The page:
1957: The Soviet Union puts the first spacecraft, Sputnik, into orbit around Earth, heralding the start of the space age.
1830: The provisional government of Belgium proclaims the country's independence from The Netherlands.
1853: Turkey declares war on Russia, which occupied modern Romania three months earlier. Later Britain, France and Sardinia join the Crimean War on Turkey's side.
1930: Former presidential candidate Getulio Vargas leads a revolt in Brazil and later becomes president.
1945: The head of the wartime Vichy government in France, Pierre Laval, is put on trial in Paris as a traitor and a Nazi supporter. He is later executed.
1950: The UN consents to a US-backed invasion on North Korea.
1966: The British colony of Basutoland becomes independent as the Kingdom of Lesotho.
1971: The US calls on Egypt and Israel to work out an interim agreement on the reopening the Suez Canal as the first step toward resolving the Middle East crisis.
1980: Jordan becomes the first Arab state to openly support Iraq in its war with Iran, sending food and supplies.
1988: Brazil enacts new constitution, completing long-awaited "transition to democracy".
1990: German lawmakers meet in the Reichstag for the first meeting of reunified Germany's parliament.
1992: Government and Mozambique National Resistance rebels sign a peace treaty to end 15 years of civil war.
1993: Two US Blackhawk helicopters headed to capture a local warlord are shot down in the Somali capital of Mogadishu. Gun battles continue into the night while rescue attempts are made in hostile territory, leaving 18 US troops dead and 90 wounded.
1994: At least 60 people are reported dead in a month as parts of India is hit by a pneumonic plague.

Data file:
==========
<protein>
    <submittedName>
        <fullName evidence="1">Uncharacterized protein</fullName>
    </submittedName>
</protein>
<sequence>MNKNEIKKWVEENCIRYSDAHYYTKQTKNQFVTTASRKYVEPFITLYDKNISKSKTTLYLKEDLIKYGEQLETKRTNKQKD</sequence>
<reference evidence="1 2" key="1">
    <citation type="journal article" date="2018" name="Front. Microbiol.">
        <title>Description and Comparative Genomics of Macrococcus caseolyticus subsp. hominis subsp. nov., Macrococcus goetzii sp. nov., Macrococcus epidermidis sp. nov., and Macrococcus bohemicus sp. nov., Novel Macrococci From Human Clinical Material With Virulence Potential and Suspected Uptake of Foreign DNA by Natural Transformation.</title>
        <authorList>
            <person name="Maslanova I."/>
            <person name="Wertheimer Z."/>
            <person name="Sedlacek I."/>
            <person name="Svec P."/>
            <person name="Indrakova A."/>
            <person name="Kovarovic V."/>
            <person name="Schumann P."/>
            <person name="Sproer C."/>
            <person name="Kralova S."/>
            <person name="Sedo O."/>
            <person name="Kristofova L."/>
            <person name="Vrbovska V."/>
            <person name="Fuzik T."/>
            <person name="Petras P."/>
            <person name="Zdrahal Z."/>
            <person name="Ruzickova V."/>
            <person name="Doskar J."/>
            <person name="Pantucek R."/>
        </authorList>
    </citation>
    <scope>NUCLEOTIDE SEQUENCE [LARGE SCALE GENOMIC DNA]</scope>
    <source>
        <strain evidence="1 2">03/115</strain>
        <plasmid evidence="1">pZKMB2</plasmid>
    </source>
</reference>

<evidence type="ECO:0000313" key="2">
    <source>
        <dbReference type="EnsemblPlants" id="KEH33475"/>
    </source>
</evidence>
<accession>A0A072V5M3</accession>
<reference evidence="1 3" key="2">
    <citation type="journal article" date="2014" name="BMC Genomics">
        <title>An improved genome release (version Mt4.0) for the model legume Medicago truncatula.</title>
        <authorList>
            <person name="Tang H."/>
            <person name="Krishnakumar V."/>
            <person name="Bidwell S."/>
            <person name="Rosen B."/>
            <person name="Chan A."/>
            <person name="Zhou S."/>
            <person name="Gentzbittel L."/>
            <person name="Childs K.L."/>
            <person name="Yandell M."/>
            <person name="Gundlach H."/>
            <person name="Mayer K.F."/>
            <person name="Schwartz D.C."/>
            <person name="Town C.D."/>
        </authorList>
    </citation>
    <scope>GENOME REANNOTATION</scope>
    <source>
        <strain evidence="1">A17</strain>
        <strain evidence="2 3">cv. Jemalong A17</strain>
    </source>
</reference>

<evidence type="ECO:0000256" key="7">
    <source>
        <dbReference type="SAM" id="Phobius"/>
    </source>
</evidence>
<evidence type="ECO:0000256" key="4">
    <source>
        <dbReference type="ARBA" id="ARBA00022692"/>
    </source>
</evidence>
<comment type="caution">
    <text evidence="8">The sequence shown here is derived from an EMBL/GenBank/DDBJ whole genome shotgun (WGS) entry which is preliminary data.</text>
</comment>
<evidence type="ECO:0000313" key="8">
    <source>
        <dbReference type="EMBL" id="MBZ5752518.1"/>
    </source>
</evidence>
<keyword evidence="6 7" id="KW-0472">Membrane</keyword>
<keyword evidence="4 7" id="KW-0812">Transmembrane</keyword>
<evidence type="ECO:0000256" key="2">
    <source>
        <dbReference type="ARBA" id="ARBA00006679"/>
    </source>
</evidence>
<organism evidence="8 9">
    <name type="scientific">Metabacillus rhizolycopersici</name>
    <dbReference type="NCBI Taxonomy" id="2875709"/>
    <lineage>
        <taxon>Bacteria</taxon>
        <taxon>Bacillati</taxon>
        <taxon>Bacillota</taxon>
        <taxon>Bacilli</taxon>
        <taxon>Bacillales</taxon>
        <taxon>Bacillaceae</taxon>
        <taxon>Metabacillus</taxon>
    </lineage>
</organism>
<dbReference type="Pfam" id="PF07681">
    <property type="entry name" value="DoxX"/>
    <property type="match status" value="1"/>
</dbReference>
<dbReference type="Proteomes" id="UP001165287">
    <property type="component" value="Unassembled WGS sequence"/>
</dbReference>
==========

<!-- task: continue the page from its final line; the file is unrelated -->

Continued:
1995: Israel announces that it will release 1,200 Palestinian prisoners over the next few days, signalling its intention to swiftly honour a key commitment under the new accord with the PLO.
1996: Armed Taliban fighters haul men off the streets and force them into mosques to hear fiery sermons during the first Muslim holiday in Kabul, Afghanistan, since the new Islamic rulers took over.
1997: The death toll reaches at least 100 in Algeria after a two day surge of massacres attributed to the Armed Islamic Group.
1999: A Croatian court convicts Dinko Sakic, a commander of a World War II death camp in Nazi-controlled Croatia, to 20 years in prison on war crime charges.
2001: A Ukrainian anti-aircraft missile brings down a Russian airliner over the Black Sea, killing all 78 people on board.
2004: Palestinian Prime Minister Ahmed Qureia condemns what he calls international indifference to Palestinian suffering in the face of a broad Israeli offensive into the Gaza Strip.
2005: The UN Security Council urges Rwandan forces in Congo to disarm and return home without delay, four days after a deadline expires for them to leave or face eviction by force. The estimated 12,000 to 15,000 fighters are mostly extremist Rwandan militiamen blamed for the country's 1994 genocide.
2007: North Korea pledges to detail its nuclear programmes and disable all activities at its main reactor complex by year's end, after which they sign a wide-ranging reconciliation pact with South Korea.
2008: Poland turns over control of an area south of Baghdad to American troops, making it the latest in a string of countries to leave the dwindling US-led coalition.
2010: The Nobel Prize in medicine goes to 85-year-old Robert Edwards of Britain, a man whose work led to the first test tube baby, an achievement that helped bring four million infants into the world.
2011: After Italian prisoners gave her a boisterous send-off, Amanda Knox makes her way home to America, holing up with family on the upper deck of a jetliner to Seattle as she enjoys her first full day of freedom since her murder conviction was reversed.
Francois Guizot, French politician-historian (1787-1874); Buster Keaton, US comedian (1895-1966); Charlton Heston, US actor (1923-2008), Jackie Collins, US author (1937-), Susan Sarandon, US actress (1946-), Jon Secada, singer (1961-).